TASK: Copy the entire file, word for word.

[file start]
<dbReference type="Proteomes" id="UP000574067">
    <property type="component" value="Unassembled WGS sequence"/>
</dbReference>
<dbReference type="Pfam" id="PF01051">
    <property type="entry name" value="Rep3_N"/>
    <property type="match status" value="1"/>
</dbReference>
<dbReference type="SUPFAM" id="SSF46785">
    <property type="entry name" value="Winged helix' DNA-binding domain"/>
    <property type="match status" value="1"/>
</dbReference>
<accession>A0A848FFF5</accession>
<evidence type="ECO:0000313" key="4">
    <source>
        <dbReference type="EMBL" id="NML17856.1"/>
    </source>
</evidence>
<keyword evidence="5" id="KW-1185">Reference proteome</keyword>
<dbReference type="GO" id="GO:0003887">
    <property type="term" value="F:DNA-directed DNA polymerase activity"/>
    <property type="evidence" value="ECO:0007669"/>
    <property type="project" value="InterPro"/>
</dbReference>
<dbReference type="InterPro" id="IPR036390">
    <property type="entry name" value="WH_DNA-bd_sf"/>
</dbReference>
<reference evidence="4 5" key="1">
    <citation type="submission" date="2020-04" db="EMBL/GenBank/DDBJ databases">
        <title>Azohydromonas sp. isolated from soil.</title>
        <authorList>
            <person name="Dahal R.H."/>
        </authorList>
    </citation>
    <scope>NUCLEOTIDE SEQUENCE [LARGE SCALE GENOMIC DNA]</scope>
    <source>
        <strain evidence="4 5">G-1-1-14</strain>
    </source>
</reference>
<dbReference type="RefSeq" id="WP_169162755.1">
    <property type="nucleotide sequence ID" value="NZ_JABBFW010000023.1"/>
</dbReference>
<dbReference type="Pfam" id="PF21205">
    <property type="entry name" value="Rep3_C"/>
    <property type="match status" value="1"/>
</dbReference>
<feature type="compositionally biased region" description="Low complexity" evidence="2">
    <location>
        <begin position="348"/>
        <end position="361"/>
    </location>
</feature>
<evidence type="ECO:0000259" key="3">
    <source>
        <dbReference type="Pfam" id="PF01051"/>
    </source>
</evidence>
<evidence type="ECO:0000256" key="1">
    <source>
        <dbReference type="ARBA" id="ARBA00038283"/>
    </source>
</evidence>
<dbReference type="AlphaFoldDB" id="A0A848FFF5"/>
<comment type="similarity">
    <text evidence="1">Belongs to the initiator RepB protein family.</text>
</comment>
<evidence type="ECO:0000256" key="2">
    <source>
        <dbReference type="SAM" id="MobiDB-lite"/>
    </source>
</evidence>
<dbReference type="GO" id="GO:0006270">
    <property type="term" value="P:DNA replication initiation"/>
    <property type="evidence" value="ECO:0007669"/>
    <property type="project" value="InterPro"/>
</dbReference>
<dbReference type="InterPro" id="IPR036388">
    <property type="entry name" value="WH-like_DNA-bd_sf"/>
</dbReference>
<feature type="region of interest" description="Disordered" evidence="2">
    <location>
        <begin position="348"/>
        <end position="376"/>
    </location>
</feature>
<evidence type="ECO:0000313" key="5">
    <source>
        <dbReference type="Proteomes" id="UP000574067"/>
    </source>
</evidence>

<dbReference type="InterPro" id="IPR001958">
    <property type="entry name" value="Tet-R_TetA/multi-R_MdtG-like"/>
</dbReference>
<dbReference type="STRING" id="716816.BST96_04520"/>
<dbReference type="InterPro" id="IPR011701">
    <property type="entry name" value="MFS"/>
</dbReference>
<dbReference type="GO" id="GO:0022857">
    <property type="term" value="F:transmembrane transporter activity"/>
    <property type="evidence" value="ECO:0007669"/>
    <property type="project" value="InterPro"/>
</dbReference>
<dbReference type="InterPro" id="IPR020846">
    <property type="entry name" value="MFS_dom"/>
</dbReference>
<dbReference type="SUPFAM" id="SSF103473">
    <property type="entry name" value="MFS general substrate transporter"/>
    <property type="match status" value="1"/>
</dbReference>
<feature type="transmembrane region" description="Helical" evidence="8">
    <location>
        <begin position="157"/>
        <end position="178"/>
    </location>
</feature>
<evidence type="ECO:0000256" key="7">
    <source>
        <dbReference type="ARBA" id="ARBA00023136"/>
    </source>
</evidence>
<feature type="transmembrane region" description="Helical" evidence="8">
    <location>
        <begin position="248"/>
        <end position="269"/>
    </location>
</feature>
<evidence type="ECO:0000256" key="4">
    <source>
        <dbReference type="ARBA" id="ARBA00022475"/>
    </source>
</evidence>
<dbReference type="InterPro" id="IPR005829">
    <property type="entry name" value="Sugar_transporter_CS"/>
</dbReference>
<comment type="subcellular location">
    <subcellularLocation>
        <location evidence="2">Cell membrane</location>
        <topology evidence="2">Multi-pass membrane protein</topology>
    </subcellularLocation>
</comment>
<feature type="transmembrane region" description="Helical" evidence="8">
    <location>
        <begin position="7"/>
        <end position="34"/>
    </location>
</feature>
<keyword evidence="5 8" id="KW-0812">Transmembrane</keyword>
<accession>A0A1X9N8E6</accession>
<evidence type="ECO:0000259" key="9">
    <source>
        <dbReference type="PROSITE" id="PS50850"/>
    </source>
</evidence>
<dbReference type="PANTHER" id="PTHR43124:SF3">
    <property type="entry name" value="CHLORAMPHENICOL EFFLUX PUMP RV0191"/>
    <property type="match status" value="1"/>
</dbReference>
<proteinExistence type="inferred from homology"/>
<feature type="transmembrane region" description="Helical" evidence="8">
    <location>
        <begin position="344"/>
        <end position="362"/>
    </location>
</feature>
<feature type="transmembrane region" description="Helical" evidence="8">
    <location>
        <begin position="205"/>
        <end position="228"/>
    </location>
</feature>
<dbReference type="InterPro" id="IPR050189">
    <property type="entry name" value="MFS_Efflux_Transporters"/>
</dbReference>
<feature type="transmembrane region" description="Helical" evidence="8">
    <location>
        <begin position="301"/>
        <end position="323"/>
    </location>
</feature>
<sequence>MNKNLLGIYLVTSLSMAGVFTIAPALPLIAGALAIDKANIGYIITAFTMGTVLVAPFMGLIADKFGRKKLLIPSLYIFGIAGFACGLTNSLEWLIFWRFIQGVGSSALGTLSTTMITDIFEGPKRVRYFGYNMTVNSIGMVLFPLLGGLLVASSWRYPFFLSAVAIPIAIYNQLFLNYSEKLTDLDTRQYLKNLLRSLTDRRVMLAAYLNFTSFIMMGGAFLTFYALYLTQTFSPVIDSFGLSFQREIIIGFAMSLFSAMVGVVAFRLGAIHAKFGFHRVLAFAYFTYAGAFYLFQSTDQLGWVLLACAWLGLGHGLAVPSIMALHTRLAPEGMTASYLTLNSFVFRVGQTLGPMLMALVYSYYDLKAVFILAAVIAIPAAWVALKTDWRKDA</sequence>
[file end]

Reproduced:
<dbReference type="Proteomes" id="UP000574067">
    <property type="component" value="Unassembled WGS sequence"/>
</dbReference>
<dbReference type="Pfam" id="PF01051">
    <property type="entry name" value="Rep3_N"/>
    <property type="match status" value="1"/>
</dbReference>
<dbReference type="SUPFAM" id="SSF46785">
    <property type="entry name" value="Winged helix' DNA-binding domain"/>
    <property type="match status" value="1"/>
</dbReference>
<accession>A0A848FFF5</accession>
<evidence type="ECO:0000313" key="4">
    <source>
        <dbReference type="EMBL" id="NML17856.1"/>
    </source>
</evidence>
<keyword evidence="5" id="KW-1185">Reference proteome</keyword>
<dbReference type="GO" id="GO:0003887">
    <property type="term" value="F:DNA-directed DNA polymerase activity"/>
    <property type="evidence" value="ECO:0007669"/>
    <property type="project" value="InterPro"/>
</dbReference>
<dbReference type="InterPro" id="IPR036390">
    <property type="entry name" value="WH_DNA-bd_sf"/>
</dbReference>
<reference evidence="4 5" key="1">
    <citation type="submission" date="2020-04" db="EMBL/GenBank/DDBJ databases">
        <title>Azohydromonas sp. isolated from soil.</title>
        <authorList>
            <person name="Dahal R.H."/>
        </authorList>
    </citation>
    <scope>NUCLEOTIDE SEQUENCE [LARGE SCALE GENOMIC DNA]</scope>
    <source>
        <strain evidence="4 5">G-1-1-14</strain>
    </source>
</reference>
<dbReference type="RefSeq" id="WP_169162755.1">
    <property type="nucleotide sequence ID" value="NZ_JABBFW010000023.1"/>
</dbReference>
<dbReference type="Pfam" id="PF21205">
    <property type="entry name" value="Rep3_C"/>
    <property type="match status" value="1"/>
</dbReference>
<feature type="compositionally biased region" description="Low complexity" evidence="2">
    <location>
        <begin position="348"/>
        <end position="361"/>
    </location>
</feature>
<evidence type="ECO:0000259" key="3">
    <source>
        <dbReference type="Pfam" id="PF01051"/>
    </source>
</evidence>
<evidence type="ECO:0000256" key="1">
    <source>
        <dbReference type="ARBA" id="ARBA00038283"/>
    </source>
</evidence>
<dbReference type="AlphaFoldDB" id="A0A848FFF5"/>
<comment type="similarity">
    <text evidence="1">Belongs to the initiator RepB protein family.</text>
</comment>
<evidence type="ECO:0000256" key="2">
    <source>
        <dbReference type="SAM" id="MobiDB-lite"/>
    </source>
</evidence>
<dbReference type="GO" id="GO:0006270">
    <property type="term" value="P:DNA replication initiation"/>
    <property type="evidence" value="ECO:0007669"/>
    <property type="project" value="InterPro"/>
</dbReference>
<dbReference type="InterPro" id="IPR036388">
    <property type="entry name" value="WH-like_DNA-bd_sf"/>
</dbReference>
<feature type="region of interest" description="Disordered" evidence="2">
    <location>
        <begin position="348"/>
        <end position="376"/>
    </location>
</feature>
<evidence type="ECO:0000313" key="5">
    <source>
        <dbReference type="Proteomes" id="UP000574067"/>
    </source>
</evidence>

<dbReference type="InterPro" id="IPR001958">
    <property type="entry name" value="Tet-R_TetA/multi-R_MdtG-like"/>
</dbReference>
<dbReference type="STRING" id="716816.BST96_04520"/>
<dbReference type="InterPro" id="IPR011701">
    <property type="entry name" value="MFS"/>
</dbReference>
<dbReference type="GO" id="GO:0022857">
    <property type="term" value="F:transmembrane transporter activity"/>
    <property type="evidence" value="ECO:0007669"/>
    <property type="project" value="InterPro"/>
</dbReference>
<dbReference type="InterPro" id="IPR020846">
    <property type="entry name" value="MFS_dom"/>
</dbReference>
<dbReference type="SUPFAM" id="SSF103473">
    <property type="entry name" value="MFS general substrate transporter"/>
    <property type="match status" value="1"/>
</dbReference>
<feature type="transmembrane region" description="Helical" evidence="8">
    <location>
        <begin position="157"/>
        <end position="178"/>
    </location>
</feature>
<evidence type="ECO:0000256" key="7">
    <source>
        <dbReference type="ARBA" id="ARBA00023136"/>
    </source>
</evidence>
<feature type="transmembrane region" description="Helical" evidence="8">
    <location>
        <begin position="248"/>
        <end position="269"/>
    </location>
</feature>
<evidence type="ECO:0000256" key="4">
    <source>
        <dbReference type="ARBA" id="ARBA00022475"/>
    </source>
</evidence>
<dbReference type="InterPro" id="IPR005829">
    <property type="entry name" value="Sugar_transporter_CS"/>
</dbReference>
<comment type="subcellular location">
    <subcellularLocation>
        <location evidence="2">Cell membrane</location>
        <topology evidence="2">Multi-pass membrane protein</topology>
    </subcellularLocation>
</comment>
<feature type="transmembrane region" description="Helical" evidence="8">
    <location>
        <begin position="7"/>
        <end position="34"/>
    </location>
</feature>
<keyword evidence="5 8" id="KW-0812">Transmembrane</keyword>
<accession>A0A1X9N8E6</accession>
<evidence type="ECO:0000259" key="9">
    <source>
        <dbReference type="PROSITE" id="PS50850"/>
    </source>
</evidence>
<dbReference type="PANTHER" id="PTHR43124:SF3">
    <property type="entry name" value="CHLORAMPHENICOL EFFLUX PUMP RV0191"/>
    <property type="match status" value="1"/>
</dbReference>
<proteinExistence type="inferred from homology"/>
<feature type="transmembrane region" description="Helical" evidence="8">
    <location>
        <begin position="344"/>
        <end position="362"/>
    </location>
</feature>
<feature type="transmembrane region" description="Helical" evidence="8">
    <location>
        <begin position="205"/>
        <end position="228"/>
    </location>
</feature>
<dbReference type="InterPro" id="IPR050189">
    <property type="entry name" value="MFS_Efflux_Transporters"/>
</dbReference>
<feature type="transmembrane region" description="Helical" evidence="8">
    <location>
        <begin position="301"/>
        <end position="323"/>
    </location>
</feature>
<sequence>MNKNLLGIYLVTSLSMAGVFTIAPALPLIAGALAIDKANIGYIITAFTMGTVLVAPFMGLIADKFGRKKLLIPSLYIFGIAGFACGLTNSLEWLIFWRFIQGVGSSALGTLSTTMITDIFEGPKRVRYFGYNMTVNSIGMVLFPLLGGLLVASSWRYPFFLSAVAIPIAIYNQLFLNYSEKLTDLDTRQYLKNLLRSLTDRRVMLAAYLNFTSFIMMGGAFLTFYALYLTQTFSPVIDSFGLSFQREIIIGFAMSLFSAMVGVVAFRLGAIHAKFGFHRVLAFAYFTYAGAFYLFQSTDQLGWVLLACAWLGLGHGLAVPSIMALHTRLAPEGMTASYLTLNSFVFRVGQTLGPMLMALVYSYYDLKAVFILAAVIAIPAAWVALKTDWRKDA</sequence>